Ageism Plagues the Fashion Industry


Veronica Liow

Though only 15 years old, this model stands on a podium at the Raun LaRose Presentation.

Sherah Ndjongo, Staff Writer

In the fashion industry, trends come and go, style evolves and timeless pieces are never a dime a dozen. But what’s rarely mentioned is that this philosophy extends to people as well — models suffer the most from the prevalence of ageism in the fashion world.

Unlike other forms of discrimination, ageism in the modeling sector is rarely acknowledged. With many prominent fashion houses utilizing social media to interact with their followers and potential shoppers, it’s no surprise that they have started to cater to younger demographics for whom social media is an important part of their everyday life. Therefore, to market themselves, brands have allowed social media to drastically change which models get to represent them.

With models walking the runway at ages as young as 13, age plays a huge role in a model’s ability to book a job. The older the models are, the harder it is for them to land work, since older models are in less demand. Younger models are now being chosen to capture the attention of the younger generation. Recently, with 17-year-old Lily Rose Depp closing the Chanel Spring 2017 Haute Couture show, one can argue that fashion houses are choosing to represent themselves with models who are most reflective of the fashion industry’s targeted audiences.

While this isn’t exactly a bad thing, the problem is that in prioritizing this new group of younger customers, fashion houses simultaneously neglect their older audiences. Just because younger audiences are more interactive doesn’t mean that those who do not fit into this category should be excluded. Many consumers of luxury ready-to-wear and couture attire are older than the faces of these brands themselves. With this in mind, designers should make room for models of different ages to represent them. The good news is that there has been a push for this particular type of inclusivity.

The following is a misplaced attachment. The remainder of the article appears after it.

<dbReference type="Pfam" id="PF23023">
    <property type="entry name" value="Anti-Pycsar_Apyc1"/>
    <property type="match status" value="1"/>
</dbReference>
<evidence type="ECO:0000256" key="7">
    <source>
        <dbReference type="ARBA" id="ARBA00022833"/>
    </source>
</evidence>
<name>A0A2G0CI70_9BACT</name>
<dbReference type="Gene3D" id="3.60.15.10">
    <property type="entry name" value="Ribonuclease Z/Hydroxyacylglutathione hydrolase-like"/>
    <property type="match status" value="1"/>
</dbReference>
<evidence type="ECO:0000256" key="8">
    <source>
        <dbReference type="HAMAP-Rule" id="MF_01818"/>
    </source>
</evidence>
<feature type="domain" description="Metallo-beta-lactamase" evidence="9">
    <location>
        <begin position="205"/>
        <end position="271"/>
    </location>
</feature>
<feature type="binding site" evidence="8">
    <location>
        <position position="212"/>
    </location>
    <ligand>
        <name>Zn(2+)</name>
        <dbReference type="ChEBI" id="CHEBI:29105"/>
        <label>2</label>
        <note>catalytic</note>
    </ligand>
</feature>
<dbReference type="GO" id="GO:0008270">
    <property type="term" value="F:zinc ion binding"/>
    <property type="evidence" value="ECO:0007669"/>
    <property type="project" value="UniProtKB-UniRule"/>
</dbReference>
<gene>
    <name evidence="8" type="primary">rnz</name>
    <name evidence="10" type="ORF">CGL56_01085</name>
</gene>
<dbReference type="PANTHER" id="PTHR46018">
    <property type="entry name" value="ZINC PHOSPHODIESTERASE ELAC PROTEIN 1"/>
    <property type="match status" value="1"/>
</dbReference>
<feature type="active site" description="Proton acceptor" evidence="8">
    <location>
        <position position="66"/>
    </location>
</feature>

While a youthful look is often standard on the catwalk, some designers are challenging this mold. For example, Chinese fashion designer Guo Pei chose Carmen Dell’Orefice a 85-year-old model, to close his runway show at the Spring 2017 Couture Fashion Week in Paris. This was a bold statement, because if designers truly wish to appeal to the masses, they should strive for inclusion instead of being overly selective and completely factoring out one group. In the end, age diversity is often overlooked in favor of other types of diversity, but it deserves equal emphasis. It’s refreshing to see brands broadening their horizons and allowing models of all ages to grace their runways to make their clientele feel welcome. After all, fashion isn’t exclusive to a particular age group – it’s something people of all ages use to express themselves to the fullest.

A version of this article appeared in the Monday, Feb. 6 print edition. Email Sherah Ndjongo at [email protected].